FRANKFURT, Germany — The U.S. is looking for multibillion dollar penalties from Germany’s biggest bank and its biggest carmaker. The European Union is demanding similarly large sums from America’s most valuable tech company, Apple.
Both sides of the Atlantic appear to have become emboldened to crack down on big companies that are found to have misbehaved. Some analysts say it’s a sign that governments, several of which have elections looming, are feeling political pressure to act against corporate wrongdoers.
But the crisscrossing crackdowns have also frayed nerves, especially in Germany, and led to dark talk about a tit-for-tat war in which the U.S. and EU target each other’s companies to gain trade advantage.
In particular, the penalty of as much as $14 billion hanging over Deutsche Bank, Germany’s only bank of global significance, has put the German political and business elite on edge.
“What we are going through are moves that are similar to a trade war,” said Peter Ramsauer, the chair of the German parliament’s economy committee.
“In the U.S. there is a long tradition of using every occasion for conflict similar to a trade war, when it serves their own economic interests,” Ramsauer was quoted as saying by the Die Welt newspaper. “Connected with that are the extortionate demands for compensation, as we see in the Deutsche Bank case.”
Deutsche Bank is among a group of banks that the U.S. government says sold dodgy mortgage-based bonds that helped trigger the 2007-8 financial crisis. But there are concerns that if the penalty is too big, the bank may have to raise new capital from investors or even need a government bailout. Chancellor Angela Merkel may be reluctant to approve such aid, which would also be a severe political embarrassment ahead of 2017 national elections.
News of the potential fine on the bank followed by days a decision by the EU Commission’s demand that Apple repay $14.5 billion in what were ruled improper tax benefits from Ireland. That preceded a U.S. court deal to have Volkswagen pay $15 billion over its cars that cheated on diesel emissions tests. Volkswagen is in talks with the Justice Department that could lead to another financial penalty.
The Apple case seems to have irked the U.S. authorities in part because the back tax that the tech company has to pay to Ireland would detract from a huge sum of money — about $200 billion — that Apple keeps outside the U.S. and would be subject to U.S. taxation when repatriated. Apple and the Irish government are appealing.
German finance ministry spokeswoman Friederike von Tiesenhausen, asked whether the large proposed fine against Deutsche Bank was retaliation for Apple, said, “I don’t share that assessment.” She added, however, that “the German government assumes that a fair result will be reached at the end of this process as well, on the basis of equal treatment” like that afforded U.S. banks.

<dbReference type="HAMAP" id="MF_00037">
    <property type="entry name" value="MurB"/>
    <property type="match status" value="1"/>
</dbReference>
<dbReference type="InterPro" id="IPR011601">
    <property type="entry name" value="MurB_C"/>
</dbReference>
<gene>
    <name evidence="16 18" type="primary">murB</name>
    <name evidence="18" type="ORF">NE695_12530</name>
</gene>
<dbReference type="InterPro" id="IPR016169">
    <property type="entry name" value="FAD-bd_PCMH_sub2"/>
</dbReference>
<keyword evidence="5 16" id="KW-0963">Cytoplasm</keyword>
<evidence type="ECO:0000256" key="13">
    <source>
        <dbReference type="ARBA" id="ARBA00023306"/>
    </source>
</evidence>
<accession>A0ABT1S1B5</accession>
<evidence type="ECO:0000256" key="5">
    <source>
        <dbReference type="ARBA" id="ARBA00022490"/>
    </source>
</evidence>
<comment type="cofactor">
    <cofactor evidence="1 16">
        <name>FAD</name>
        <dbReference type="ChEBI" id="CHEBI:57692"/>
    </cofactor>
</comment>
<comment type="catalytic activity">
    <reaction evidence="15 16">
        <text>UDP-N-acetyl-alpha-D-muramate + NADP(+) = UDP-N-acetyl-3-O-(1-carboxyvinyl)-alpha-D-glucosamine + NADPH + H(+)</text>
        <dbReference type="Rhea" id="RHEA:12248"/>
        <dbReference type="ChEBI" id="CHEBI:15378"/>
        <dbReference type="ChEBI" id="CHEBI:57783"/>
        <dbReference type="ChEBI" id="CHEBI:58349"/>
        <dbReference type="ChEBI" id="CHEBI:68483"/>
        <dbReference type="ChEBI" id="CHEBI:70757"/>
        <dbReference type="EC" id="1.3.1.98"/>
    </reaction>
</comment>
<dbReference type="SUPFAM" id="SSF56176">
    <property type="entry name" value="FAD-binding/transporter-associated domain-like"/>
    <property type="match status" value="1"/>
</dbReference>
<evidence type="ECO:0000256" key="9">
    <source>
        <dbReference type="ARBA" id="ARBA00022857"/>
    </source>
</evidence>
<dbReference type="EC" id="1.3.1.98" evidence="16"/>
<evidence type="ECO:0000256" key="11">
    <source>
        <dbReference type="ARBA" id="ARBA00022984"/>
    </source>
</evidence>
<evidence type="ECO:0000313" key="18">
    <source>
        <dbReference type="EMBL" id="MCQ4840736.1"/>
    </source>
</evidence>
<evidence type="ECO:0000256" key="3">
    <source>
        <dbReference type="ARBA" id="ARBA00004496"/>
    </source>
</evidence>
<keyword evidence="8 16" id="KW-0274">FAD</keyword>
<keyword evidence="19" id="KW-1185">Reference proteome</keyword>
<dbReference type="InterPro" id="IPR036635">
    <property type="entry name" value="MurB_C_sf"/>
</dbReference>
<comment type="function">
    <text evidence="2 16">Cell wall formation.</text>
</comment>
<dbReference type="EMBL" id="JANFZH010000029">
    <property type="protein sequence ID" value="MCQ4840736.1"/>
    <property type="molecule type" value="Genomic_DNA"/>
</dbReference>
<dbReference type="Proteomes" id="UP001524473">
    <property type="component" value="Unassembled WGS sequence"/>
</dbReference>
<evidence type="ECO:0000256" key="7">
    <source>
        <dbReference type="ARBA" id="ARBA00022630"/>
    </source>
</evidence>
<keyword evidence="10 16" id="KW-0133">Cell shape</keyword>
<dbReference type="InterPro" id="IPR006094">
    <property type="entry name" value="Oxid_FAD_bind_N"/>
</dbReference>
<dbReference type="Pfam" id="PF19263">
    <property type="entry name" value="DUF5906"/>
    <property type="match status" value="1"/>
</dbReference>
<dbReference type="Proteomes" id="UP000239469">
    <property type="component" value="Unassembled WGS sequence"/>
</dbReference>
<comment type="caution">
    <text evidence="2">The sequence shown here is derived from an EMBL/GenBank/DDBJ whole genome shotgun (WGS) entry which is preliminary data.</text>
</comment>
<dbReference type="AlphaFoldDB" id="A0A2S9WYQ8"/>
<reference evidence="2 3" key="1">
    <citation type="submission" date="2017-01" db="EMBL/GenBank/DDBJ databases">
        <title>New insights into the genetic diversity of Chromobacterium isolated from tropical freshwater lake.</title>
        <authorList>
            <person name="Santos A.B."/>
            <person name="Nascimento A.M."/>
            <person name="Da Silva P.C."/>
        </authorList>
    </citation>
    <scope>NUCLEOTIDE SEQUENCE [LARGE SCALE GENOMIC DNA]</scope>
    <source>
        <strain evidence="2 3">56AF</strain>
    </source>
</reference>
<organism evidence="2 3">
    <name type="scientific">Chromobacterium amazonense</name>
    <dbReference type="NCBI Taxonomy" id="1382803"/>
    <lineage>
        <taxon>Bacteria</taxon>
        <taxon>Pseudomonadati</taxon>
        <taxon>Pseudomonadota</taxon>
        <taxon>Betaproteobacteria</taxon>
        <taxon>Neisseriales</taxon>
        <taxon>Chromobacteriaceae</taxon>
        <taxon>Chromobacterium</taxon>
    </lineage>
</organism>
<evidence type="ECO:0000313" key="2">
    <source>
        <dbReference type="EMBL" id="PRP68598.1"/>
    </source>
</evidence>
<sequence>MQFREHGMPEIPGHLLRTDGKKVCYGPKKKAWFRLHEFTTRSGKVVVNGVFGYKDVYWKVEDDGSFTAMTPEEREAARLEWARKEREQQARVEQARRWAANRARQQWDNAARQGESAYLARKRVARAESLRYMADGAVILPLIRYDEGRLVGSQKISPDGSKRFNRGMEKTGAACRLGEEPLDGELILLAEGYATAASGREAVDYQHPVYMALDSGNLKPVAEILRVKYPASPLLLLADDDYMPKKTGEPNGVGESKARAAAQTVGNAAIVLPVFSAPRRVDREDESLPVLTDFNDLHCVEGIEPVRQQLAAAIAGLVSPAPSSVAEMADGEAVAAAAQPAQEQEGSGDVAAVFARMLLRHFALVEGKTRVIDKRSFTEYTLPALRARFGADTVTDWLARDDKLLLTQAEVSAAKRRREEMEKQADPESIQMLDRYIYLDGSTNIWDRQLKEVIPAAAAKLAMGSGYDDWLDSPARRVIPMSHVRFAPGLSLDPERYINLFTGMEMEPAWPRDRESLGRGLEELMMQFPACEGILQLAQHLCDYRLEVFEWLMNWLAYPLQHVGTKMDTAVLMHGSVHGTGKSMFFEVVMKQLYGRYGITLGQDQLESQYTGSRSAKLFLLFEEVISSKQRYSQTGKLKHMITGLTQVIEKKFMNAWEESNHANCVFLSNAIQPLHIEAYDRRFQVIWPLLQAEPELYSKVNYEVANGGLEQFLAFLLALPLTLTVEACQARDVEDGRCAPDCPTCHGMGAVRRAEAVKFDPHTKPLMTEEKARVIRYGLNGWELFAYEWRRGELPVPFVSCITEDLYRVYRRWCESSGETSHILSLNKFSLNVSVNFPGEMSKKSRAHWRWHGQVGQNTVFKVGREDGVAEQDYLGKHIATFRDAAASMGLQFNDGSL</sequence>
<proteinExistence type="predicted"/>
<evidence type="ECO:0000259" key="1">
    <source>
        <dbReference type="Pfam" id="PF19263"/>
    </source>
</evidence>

U.S. Justice Department officials declined to comment, as did those at the European Commission. EU Competition Commissioner Margrethe Vestager, who ruled against Apple, said that “I am absolutely certain that the decision on Deutsche Bank is built on the facts of the case and American legislation.”
Guntram Wolff, head of the Bruegel think tank in Brussels and a former official at Germany’s central bank, the Bundesbank, dismisses the tit-for-tat idea.
“I think it’s one of those perfect theories that, unless you are actually in the minds of the people who did this, who took the decisions, is impossible to approve or disprove,” he said. “So it’s close to what I would call, can I say, conspiracy theories — it’s impossible to prove, but it’s also impossible to contradict it.”
He said it’s much more likely that policy makers on both sides want to be seen as being tough on companies that are found to misbehave.
“The elites are under pressure and the citizens are demanding change, and they demand it in a sort of indiscriminate way,” he said. “I think there is a perception among policy makers that it is related to issues of fairness, to issues of equity, to issues of perception, that the small guy pays, the big guy doesn’t pay.”
U.S. officials have been seeking fines and compensation from big banks — not just Deutsche Bank — who were involved in creating and selling bonds backed by mortgages to people with shaky credit. The bonds, whose real level of risk may not have been apparent to many investors, went sour, spreading losses throughout the financial system and helping to spark the global financial crisis in 2007-08. Among the biggest settlements: JPMorgan Chase agreed to pay $13 billion, Citigroup $7 billion and Goldman Sachs $5.1 billion.
Transatlantic crackdowns on big business didn’t start with Apple and Deutsche Bank. The EU competition regulators have taken on many — often U.S. — multinationals. Microsoft has struggled for years to address EU concerns that it was tying its own browser to its dominant Windows operating system and was fined 561 million euros in 2013. The European Commission has also gone after Google for allegedly abusing its dominant position in web searches and is investigating whether Amazon is rigging the market for e-book sales. The U.S. has already fined other big European banks, including HSBC for $1.9 billion in 2012 for allegedly helping launder money, including that of drug lords.
But the size of the most recent fines and penalties seems to have grown. To the point that Deutsche Bank’s finances were put in question when the U.S. settlement request was disclosed.
Peter V. Kunz, dean of the law faculty at the Institute for Business Law in Bern, Switzerland, is among those who think the Deutsche Bank case represents a tit-for-tat action: “The Obama administration is aware that in Europe, this issue with Apple is not something that will be decided in a short period of time.”
He said that the U.S. is looking to put pressure on the Europeans “by means of a legal attack. It’s clouded in a legal issue.”